Timberlake: Anti-gay policy continues downward spiral for Boy Scouts

Ian Timberlake

“On my honor, I will do my best to do my duty to God and my country and to obey the Scout Law; to help other people at all times; to keep myself physically strong, mentally awake and morally straight.” This is the Scout Oath, which nearly 110 million members of the Boy Scouts of America have recited weekly since 1911.

It is this oath that led a committee of professional and volunteer scout leaders to announce an affirmation of its policy of “not granting membership to open or avowed homosexuals.” The Boy Scouts of America is not a Christian organization — instead heavily promoting Christian faith (by all aggregate evidence) — but to publicly reaffirm the long-held policy after a two-year  internal debate simply astonishes me.

To put it simply, the anti-gay announcement was a business decision pressured by a religious organization. The Church of Jesus Christ of Latter-Day Saints is the single largest contributor to the Boys Scouts of America and has stated that if the organization allowed homosexual members, the church would withdraw all monetary and asset donation. (The second-largest contributor is the United Methodist Church, which hasn’t stated they would cease funding.)

As I was once a member of the Boy Scouts and of the Eagle Scout rank, I am slightly embarrassed and ashamed I had a place in this bigoted organization. I am very proud of the things I learned and would never wish to replace the experiences I had, but I was also ignorant as an adolescent. I would also like to think my troop was a little more liberal than the Bible thumpers of the South, as I don’t ever recollect an issue during my term as a scout.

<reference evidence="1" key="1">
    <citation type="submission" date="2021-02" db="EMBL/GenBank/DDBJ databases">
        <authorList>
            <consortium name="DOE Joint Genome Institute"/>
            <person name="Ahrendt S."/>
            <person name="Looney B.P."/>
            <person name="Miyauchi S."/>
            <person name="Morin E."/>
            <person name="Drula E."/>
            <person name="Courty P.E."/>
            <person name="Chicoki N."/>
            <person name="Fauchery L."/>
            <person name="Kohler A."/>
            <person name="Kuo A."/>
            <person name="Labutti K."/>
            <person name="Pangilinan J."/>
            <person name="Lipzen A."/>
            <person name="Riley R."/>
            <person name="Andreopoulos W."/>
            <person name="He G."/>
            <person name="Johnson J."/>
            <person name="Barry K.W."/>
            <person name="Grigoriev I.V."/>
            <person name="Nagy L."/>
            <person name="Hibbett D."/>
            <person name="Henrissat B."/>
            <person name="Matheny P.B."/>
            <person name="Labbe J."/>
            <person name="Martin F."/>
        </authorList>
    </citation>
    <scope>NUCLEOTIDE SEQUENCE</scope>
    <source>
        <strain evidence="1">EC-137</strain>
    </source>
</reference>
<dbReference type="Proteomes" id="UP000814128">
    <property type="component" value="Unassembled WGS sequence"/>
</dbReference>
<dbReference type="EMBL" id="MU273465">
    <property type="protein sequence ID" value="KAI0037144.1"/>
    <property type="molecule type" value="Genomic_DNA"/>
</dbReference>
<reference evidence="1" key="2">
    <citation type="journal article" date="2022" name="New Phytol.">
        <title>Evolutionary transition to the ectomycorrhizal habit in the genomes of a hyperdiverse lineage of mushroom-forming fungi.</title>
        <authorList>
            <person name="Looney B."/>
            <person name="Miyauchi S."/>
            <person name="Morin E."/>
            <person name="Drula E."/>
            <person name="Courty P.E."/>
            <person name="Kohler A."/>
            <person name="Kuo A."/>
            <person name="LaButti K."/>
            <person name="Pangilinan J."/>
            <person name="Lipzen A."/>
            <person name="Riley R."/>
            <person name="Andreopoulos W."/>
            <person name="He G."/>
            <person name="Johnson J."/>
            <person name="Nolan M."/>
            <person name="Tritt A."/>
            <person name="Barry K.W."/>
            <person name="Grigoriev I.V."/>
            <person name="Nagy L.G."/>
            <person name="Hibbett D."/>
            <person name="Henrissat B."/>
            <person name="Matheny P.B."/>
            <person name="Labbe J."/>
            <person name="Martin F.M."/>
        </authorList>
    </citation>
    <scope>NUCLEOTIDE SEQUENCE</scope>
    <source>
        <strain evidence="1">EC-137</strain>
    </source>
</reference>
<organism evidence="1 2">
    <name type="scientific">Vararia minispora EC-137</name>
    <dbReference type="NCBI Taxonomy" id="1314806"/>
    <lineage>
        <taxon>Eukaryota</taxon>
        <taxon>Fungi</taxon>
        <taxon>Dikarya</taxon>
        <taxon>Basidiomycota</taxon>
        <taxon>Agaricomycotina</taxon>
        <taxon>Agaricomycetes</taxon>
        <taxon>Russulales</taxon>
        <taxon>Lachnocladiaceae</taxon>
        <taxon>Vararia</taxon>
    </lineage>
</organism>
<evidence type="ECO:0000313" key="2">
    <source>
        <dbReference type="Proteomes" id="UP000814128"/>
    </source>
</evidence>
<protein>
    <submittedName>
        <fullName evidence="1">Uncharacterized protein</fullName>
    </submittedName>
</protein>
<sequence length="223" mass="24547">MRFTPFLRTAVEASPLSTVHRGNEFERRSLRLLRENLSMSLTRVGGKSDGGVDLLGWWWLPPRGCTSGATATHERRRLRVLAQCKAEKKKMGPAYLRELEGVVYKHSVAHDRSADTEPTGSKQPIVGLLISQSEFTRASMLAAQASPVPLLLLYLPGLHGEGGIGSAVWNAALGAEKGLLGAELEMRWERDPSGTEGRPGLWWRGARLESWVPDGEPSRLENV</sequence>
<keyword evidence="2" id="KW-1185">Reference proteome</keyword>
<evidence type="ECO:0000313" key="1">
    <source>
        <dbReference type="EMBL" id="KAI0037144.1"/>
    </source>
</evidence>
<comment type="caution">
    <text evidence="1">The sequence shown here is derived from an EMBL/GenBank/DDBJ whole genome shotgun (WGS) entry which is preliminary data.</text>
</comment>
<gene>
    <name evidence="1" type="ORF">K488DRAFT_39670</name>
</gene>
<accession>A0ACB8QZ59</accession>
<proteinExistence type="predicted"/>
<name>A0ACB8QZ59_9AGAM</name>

In a little over a decade, the Boy Scouts have lost about 20 percent of their members, and the numbers are still on the decline. Amidst the greatest LGBT movement in world history, I can only imagine this announcement will strike down the Scouts and quite possibly be a fatal blow if they don’t change their policies to suit the morals of today’s society.

Though the Boy Scouts is a not-for-profit organization, the Scouts still need money to fuel their programs. With membership already lacking, donations in the coming years might be difficult for the organization, which largely relies on public (and government) funding. Not to mention, a lot of donations come from Boy Scout alumni; the estrangement of current and future alumni has the potential to put the Boy Scouts on a panhandling soapbox — much like that of many churches today.

In a way, I am glad this reaffirmation was made. It removed the stagnant policy that was an unspoken written rule on the verge of taboo. More people, especially the younger generation, will no longer support the Boy Scouts and will not send their children through the discriminating program. No law needs to change; the BSA is still completely protected by the Constitution, and that is the beauty of a free society. The change of becoming a less discriminating organization needs to happen internally; and this ruling, though pathetic, might just finally teeter the Boy Scouts towards a truly moralistic organization.

Some Boy Scout groups, including the largest council in Minnesota, have publicly stated homosexuals will remain welcome in the ranks of the troops regardless of national policy. The council through which I came, in the Chicago area, has stated to its council members this is a national policy that cannot be locally changed, and they urge members and leaders to write in to voice their opinion.

If you wish to contact the Boys Scouts of America and voice your opinion, here is the mailing address at which you can reach them:

Boy Scouts of America, National Council
1325 West Walnut Hill Lane
Irving, Texas 75015-2079

I am in the process of formulating a well-authored letter, and coming from one of their well-honored Eagle Scouts, it will be taken seriously. I strongly suggest you, too, write in — especially if you were involved in the Boy Scouting program.